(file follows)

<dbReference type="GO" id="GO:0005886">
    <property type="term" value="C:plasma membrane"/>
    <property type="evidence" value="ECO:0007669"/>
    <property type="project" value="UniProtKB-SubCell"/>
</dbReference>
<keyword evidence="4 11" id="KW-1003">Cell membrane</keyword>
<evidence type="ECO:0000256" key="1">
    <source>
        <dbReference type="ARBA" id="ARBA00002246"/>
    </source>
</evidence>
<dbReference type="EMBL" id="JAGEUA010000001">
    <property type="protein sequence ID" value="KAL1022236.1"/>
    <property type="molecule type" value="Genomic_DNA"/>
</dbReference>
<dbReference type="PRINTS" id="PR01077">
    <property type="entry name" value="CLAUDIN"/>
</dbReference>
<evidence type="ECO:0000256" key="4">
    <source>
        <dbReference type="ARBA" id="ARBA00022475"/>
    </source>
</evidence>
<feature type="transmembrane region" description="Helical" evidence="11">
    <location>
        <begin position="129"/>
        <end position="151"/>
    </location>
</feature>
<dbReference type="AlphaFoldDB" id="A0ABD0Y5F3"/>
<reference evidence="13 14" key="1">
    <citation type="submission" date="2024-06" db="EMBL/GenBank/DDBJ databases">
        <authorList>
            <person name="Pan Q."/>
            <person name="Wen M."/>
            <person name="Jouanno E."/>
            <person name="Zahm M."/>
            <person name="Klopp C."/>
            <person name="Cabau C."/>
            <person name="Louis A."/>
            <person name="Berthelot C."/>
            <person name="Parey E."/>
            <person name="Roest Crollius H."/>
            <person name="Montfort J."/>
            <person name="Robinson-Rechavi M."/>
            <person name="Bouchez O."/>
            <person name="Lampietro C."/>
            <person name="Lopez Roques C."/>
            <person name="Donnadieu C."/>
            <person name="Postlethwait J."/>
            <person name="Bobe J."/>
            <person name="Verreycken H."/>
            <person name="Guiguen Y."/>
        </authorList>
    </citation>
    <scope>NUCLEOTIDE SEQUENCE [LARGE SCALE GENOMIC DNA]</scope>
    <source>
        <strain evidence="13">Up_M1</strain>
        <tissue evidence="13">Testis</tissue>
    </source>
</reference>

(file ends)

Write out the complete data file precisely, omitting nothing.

<dbReference type="GO" id="GO:0005886">
    <property type="term" value="C:plasma membrane"/>
    <property type="evidence" value="ECO:0007669"/>
    <property type="project" value="UniProtKB-SubCell"/>
</dbReference>
<keyword evidence="4 11" id="KW-1003">Cell membrane</keyword>
<evidence type="ECO:0000256" key="1">
    <source>
        <dbReference type="ARBA" id="ARBA00002246"/>
    </source>
</evidence>
<dbReference type="EMBL" id="JAGEUA010000001">
    <property type="protein sequence ID" value="KAL1022236.1"/>
    <property type="molecule type" value="Genomic_DNA"/>
</dbReference>
<dbReference type="PRINTS" id="PR01077">
    <property type="entry name" value="CLAUDIN"/>
</dbReference>
<evidence type="ECO:0000256" key="4">
    <source>
        <dbReference type="ARBA" id="ARBA00022475"/>
    </source>
</evidence>
<feature type="transmembrane region" description="Helical" evidence="11">
    <location>
        <begin position="129"/>
        <end position="151"/>
    </location>
</feature>
<dbReference type="AlphaFoldDB" id="A0ABD0Y5F3"/>
<reference evidence="13 14" key="1">
    <citation type="submission" date="2024-06" db="EMBL/GenBank/DDBJ databases">
        <authorList>
            <person name="Pan Q."/>
            <person name="Wen M."/>
            <person name="Jouanno E."/>
            <person name="Zahm M."/>
            <person name="Klopp C."/>
            <person name="Cabau C."/>
            <person name="Louis A."/>
            <person name="Berthelot C."/>
            <person name="Parey E."/>
            <person name="Roest Crollius H."/>
            <person name="Montfort J."/>
            <person name="Robinson-Rechavi M."/>
            <person name="Bouchez O."/>
            <person name="Lampietro C."/>
            <person name="Lopez Roques C."/>
            <person name="Donnadieu C."/>
            <person name="Postlethwait J."/>
            <person name="Bobe J."/>
            <person name="Verreycken H."/>
            <person name="Guiguen Y."/>
        </authorList>
    </citation>
    <scope>NUCLEOTIDE SEQUENCE [LARGE SCALE GENOMIC DNA]</scope>
    <source>
        <strain evidence="13">Up_M1</strain>
        <tissue evidence="13">Testis</tissue>
    </source>
</reference>